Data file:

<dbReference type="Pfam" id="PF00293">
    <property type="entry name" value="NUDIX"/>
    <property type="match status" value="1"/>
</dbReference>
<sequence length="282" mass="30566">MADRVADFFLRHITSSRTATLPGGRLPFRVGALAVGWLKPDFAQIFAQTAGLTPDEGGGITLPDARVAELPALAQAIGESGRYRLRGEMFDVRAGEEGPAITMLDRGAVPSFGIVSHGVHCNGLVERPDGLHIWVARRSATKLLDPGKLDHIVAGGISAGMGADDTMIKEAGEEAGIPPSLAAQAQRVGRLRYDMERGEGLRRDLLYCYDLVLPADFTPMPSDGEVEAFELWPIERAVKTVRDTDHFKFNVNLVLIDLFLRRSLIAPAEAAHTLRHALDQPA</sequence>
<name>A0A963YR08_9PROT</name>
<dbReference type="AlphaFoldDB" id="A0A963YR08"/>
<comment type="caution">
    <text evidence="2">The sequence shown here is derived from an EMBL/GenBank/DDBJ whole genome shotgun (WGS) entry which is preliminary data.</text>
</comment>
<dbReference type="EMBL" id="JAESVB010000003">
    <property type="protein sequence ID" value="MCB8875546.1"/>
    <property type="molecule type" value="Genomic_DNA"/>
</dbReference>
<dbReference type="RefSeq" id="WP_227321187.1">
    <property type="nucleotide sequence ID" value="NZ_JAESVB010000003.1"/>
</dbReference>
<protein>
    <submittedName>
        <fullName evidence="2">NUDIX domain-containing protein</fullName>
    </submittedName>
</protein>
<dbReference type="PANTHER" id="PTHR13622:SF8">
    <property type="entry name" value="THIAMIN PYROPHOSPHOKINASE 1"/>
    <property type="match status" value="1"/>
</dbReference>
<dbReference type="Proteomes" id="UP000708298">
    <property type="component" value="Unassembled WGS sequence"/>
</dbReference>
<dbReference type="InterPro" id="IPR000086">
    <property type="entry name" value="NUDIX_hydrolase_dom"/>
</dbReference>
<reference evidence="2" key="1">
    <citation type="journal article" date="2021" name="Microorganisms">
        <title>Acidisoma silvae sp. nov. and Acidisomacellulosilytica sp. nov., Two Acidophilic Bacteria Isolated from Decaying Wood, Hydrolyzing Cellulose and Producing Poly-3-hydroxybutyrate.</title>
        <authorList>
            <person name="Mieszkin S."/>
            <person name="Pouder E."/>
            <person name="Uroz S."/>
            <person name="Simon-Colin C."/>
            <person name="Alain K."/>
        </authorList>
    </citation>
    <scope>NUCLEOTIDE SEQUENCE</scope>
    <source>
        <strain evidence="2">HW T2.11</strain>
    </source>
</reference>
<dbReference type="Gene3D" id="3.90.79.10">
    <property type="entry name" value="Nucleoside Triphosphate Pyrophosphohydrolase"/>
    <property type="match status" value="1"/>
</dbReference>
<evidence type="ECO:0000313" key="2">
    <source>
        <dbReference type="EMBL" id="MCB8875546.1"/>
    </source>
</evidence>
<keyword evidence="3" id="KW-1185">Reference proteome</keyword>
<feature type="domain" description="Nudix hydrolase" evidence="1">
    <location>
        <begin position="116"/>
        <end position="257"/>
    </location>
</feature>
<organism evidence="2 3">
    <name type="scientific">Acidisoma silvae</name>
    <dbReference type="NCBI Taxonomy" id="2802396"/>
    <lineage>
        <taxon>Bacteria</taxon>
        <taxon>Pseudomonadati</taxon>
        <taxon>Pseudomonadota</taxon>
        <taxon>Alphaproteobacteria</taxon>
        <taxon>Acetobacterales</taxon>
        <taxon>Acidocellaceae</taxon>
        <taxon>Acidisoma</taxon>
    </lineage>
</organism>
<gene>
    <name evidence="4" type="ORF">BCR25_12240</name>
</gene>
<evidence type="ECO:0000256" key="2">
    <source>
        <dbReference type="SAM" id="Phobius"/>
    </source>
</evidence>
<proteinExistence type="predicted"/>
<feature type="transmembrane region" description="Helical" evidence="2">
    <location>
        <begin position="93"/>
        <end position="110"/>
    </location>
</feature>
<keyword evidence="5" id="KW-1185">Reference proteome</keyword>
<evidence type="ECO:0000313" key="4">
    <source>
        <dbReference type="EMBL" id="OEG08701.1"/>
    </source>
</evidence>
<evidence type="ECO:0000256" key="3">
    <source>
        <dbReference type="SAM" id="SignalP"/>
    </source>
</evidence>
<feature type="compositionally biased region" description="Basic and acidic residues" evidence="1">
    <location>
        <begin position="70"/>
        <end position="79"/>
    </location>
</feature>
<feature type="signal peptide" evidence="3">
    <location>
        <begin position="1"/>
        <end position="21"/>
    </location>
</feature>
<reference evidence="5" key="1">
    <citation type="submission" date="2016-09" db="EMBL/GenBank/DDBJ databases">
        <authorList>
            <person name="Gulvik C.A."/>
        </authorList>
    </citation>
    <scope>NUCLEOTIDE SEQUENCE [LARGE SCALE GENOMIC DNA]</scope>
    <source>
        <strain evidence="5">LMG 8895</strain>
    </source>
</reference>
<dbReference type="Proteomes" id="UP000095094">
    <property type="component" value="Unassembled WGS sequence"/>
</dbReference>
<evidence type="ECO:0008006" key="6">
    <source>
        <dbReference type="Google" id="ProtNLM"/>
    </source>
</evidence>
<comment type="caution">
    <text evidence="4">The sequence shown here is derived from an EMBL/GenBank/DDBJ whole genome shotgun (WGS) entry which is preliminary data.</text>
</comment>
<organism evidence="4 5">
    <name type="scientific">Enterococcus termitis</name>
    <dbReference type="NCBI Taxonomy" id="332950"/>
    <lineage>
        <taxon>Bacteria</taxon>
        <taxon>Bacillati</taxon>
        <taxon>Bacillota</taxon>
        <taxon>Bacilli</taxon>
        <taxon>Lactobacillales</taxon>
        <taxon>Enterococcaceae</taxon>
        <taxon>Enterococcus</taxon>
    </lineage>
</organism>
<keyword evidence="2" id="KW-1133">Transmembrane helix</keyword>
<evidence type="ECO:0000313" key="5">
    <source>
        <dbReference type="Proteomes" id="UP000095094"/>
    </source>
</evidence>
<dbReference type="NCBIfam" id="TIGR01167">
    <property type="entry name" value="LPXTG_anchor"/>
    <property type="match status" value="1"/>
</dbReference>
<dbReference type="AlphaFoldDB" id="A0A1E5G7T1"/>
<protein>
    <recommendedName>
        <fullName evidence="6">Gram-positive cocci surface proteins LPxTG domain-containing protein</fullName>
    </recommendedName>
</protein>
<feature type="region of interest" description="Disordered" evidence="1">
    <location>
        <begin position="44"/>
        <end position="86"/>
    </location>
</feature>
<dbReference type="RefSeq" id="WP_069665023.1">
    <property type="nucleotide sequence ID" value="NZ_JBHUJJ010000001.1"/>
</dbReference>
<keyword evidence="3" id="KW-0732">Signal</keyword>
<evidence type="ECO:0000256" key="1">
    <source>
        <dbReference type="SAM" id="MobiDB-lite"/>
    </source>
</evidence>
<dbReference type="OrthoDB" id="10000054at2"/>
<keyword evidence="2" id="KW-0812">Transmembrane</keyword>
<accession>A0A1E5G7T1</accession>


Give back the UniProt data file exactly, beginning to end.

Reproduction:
<dbReference type="Pfam" id="PF00293">
    <property type="entry name" value="NUDIX"/>
    <property type="match status" value="1"/>
</dbReference>
<sequence length="282" mass="30566">MADRVADFFLRHITSSRTATLPGGRLPFRVGALAVGWLKPDFAQIFAQTAGLTPDEGGGITLPDARVAELPALAQAIGESGRYRLRGEMFDVRAGEEGPAITMLDRGAVPSFGIVSHGVHCNGLVERPDGLHIWVARRSATKLLDPGKLDHIVAGGISAGMGADDTMIKEAGEEAGIPPSLAAQAQRVGRLRYDMERGEGLRRDLLYCYDLVLPADFTPMPSDGEVEAFELWPIERAVKTVRDTDHFKFNVNLVLIDLFLRRSLIAPAEAAHTLRHALDQPA</sequence>
<name>A0A963YR08_9PROT</name>
<dbReference type="AlphaFoldDB" id="A0A963YR08"/>
<comment type="caution">
    <text evidence="2">The sequence shown here is derived from an EMBL/GenBank/DDBJ whole genome shotgun (WGS) entry which is preliminary data.</text>
</comment>
<dbReference type="EMBL" id="JAESVB010000003">
    <property type="protein sequence ID" value="MCB8875546.1"/>
    <property type="molecule type" value="Genomic_DNA"/>
</dbReference>
<dbReference type="RefSeq" id="WP_227321187.1">
    <property type="nucleotide sequence ID" value="NZ_JAESVB010000003.1"/>
</dbReference>
<protein>
    <submittedName>
        <fullName evidence="2">NUDIX domain-containing protein</fullName>
    </submittedName>
</protein>
<dbReference type="PANTHER" id="PTHR13622:SF8">
    <property type="entry name" value="THIAMIN PYROPHOSPHOKINASE 1"/>
    <property type="match status" value="1"/>
</dbReference>
<dbReference type="Proteomes" id="UP000708298">
    <property type="component" value="Unassembled WGS sequence"/>
</dbReference>
<dbReference type="InterPro" id="IPR000086">
    <property type="entry name" value="NUDIX_hydrolase_dom"/>
</dbReference>
<reference evidence="2" key="1">
    <citation type="journal article" date="2021" name="Microorganisms">
        <title>Acidisoma silvae sp. nov. and Acidisomacellulosilytica sp. nov., Two Acidophilic Bacteria Isolated from Decaying Wood, Hydrolyzing Cellulose and Producing Poly-3-hydroxybutyrate.</title>
        <authorList>
            <person name="Mieszkin S."/>
            <person name="Pouder E."/>
            <person name="Uroz S."/>
            <person name="Simon-Colin C."/>
            <person name="Alain K."/>
        </authorList>
    </citation>
    <scope>NUCLEOTIDE SEQUENCE</scope>
    <source>
        <strain evidence="2">HW T2.11</strain>
    </source>
</reference>
<dbReference type="Gene3D" id="3.90.79.10">
    <property type="entry name" value="Nucleoside Triphosphate Pyrophosphohydrolase"/>
    <property type="match status" value="1"/>
</dbReference>
<evidence type="ECO:0000313" key="2">
    <source>
        <dbReference type="EMBL" id="MCB8875546.1"/>
    </source>
</evidence>
<keyword evidence="3" id="KW-1185">Reference proteome</keyword>
<feature type="domain" description="Nudix hydrolase" evidence="1">
    <location>
        <begin position="116"/>
        <end position="257"/>
    </location>
</feature>
<organism evidence="2 3">
    <name type="scientific">Acidisoma silvae</name>
    <dbReference type="NCBI Taxonomy" id="2802396"/>
    <lineage>
        <taxon>Bacteria</taxon>
        <taxon>Pseudomonadati</taxon>
        <taxon>Pseudomonadota</taxon>
        <taxon>Alphaproteobacteria</taxon>
        <taxon>Acetobacterales</taxon>
        <taxon>Acidocellaceae</taxon>
        <taxon>Acidisoma</taxon>
    </lineage>
</organism>
<gene>
    <name evidence="4" type="ORF">BCR25_12240</name>
</gene>
<evidence type="ECO:0000256" key="2">
    <source>
        <dbReference type="SAM" id="Phobius"/>
    </source>
</evidence>
<proteinExistence type="predicted"/>
<feature type="transmembrane region" description="Helical" evidence="2">
    <location>
        <begin position="93"/>
        <end position="110"/>
    </location>
</feature>
<keyword evidence="5" id="KW-1185">Reference proteome</keyword>
<evidence type="ECO:0000313" key="4">
    <source>
        <dbReference type="EMBL" id="OEG08701.1"/>
    </source>
</evidence>
<evidence type="ECO:0000256" key="3">
    <source>
        <dbReference type="SAM" id="SignalP"/>
    </source>
</evidence>
<feature type="compositionally biased region" description="Basic and acidic residues" evidence="1">
    <location>
        <begin position="70"/>
        <end position="79"/>
    </location>
</feature>
<feature type="signal peptide" evidence="3">
    <location>
        <begin position="1"/>
        <end position="21"/>
    </location>
</feature>
<reference evidence="5" key="1">
    <citation type="submission" date="2016-09" db="EMBL/GenBank/DDBJ databases">
        <authorList>
            <person name="Gulvik C.A."/>
        </authorList>
    </citation>
    <scope>NUCLEOTIDE SEQUENCE [LARGE SCALE GENOMIC DNA]</scope>
    <source>
        <strain evidence="5">LMG 8895</strain>
    </source>
</reference>
<dbReference type="Proteomes" id="UP000095094">
    <property type="component" value="Unassembled WGS sequence"/>
</dbReference>
<evidence type="ECO:0008006" key="6">
    <source>
        <dbReference type="Google" id="ProtNLM"/>
    </source>
</evidence>
<comment type="caution">
    <text evidence="4">The sequence shown here is derived from an EMBL/GenBank/DDBJ whole genome shotgun (WGS) entry which is preliminary data.</text>
</comment>
<organism evidence="4 5">
    <name type="scientific">Enterococcus termitis</name>
    <dbReference type="NCBI Taxonomy" id="332950"/>
    <lineage>
        <taxon>Bacteria</taxon>
        <taxon>Bacillati</taxon>
        <taxon>Bacillota</taxon>
        <taxon>Bacilli</taxon>
        <taxon>Lactobacillales</taxon>
        <taxon>Enterococcaceae</taxon>
        <taxon>Enterococcus</taxon>
    </lineage>
</organism>
<keyword evidence="2" id="KW-1133">Transmembrane helix</keyword>
<evidence type="ECO:0000313" key="5">
    <source>
        <dbReference type="Proteomes" id="UP000095094"/>
    </source>
</evidence>
<dbReference type="NCBIfam" id="TIGR01167">
    <property type="entry name" value="LPXTG_anchor"/>
    <property type="match status" value="1"/>
</dbReference>
<dbReference type="AlphaFoldDB" id="A0A1E5G7T1"/>
<protein>
    <recommendedName>
        <fullName evidence="6">Gram-positive cocci surface proteins LPxTG domain-containing protein</fullName>
    </recommendedName>
</protein>
<feature type="region of interest" description="Disordered" evidence="1">
    <location>
        <begin position="44"/>
        <end position="86"/>
    </location>
</feature>
<dbReference type="RefSeq" id="WP_069665023.1">
    <property type="nucleotide sequence ID" value="NZ_JBHUJJ010000001.1"/>
</dbReference>
<keyword evidence="3" id="KW-0732">Signal</keyword>
<evidence type="ECO:0000256" key="1">
    <source>
        <dbReference type="SAM" id="MobiDB-lite"/>
    </source>
</evidence>
<dbReference type="OrthoDB" id="10000054at2"/>
<keyword evidence="2" id="KW-0812">Transmembrane</keyword>
<accession>A0A1E5G7T1</accession>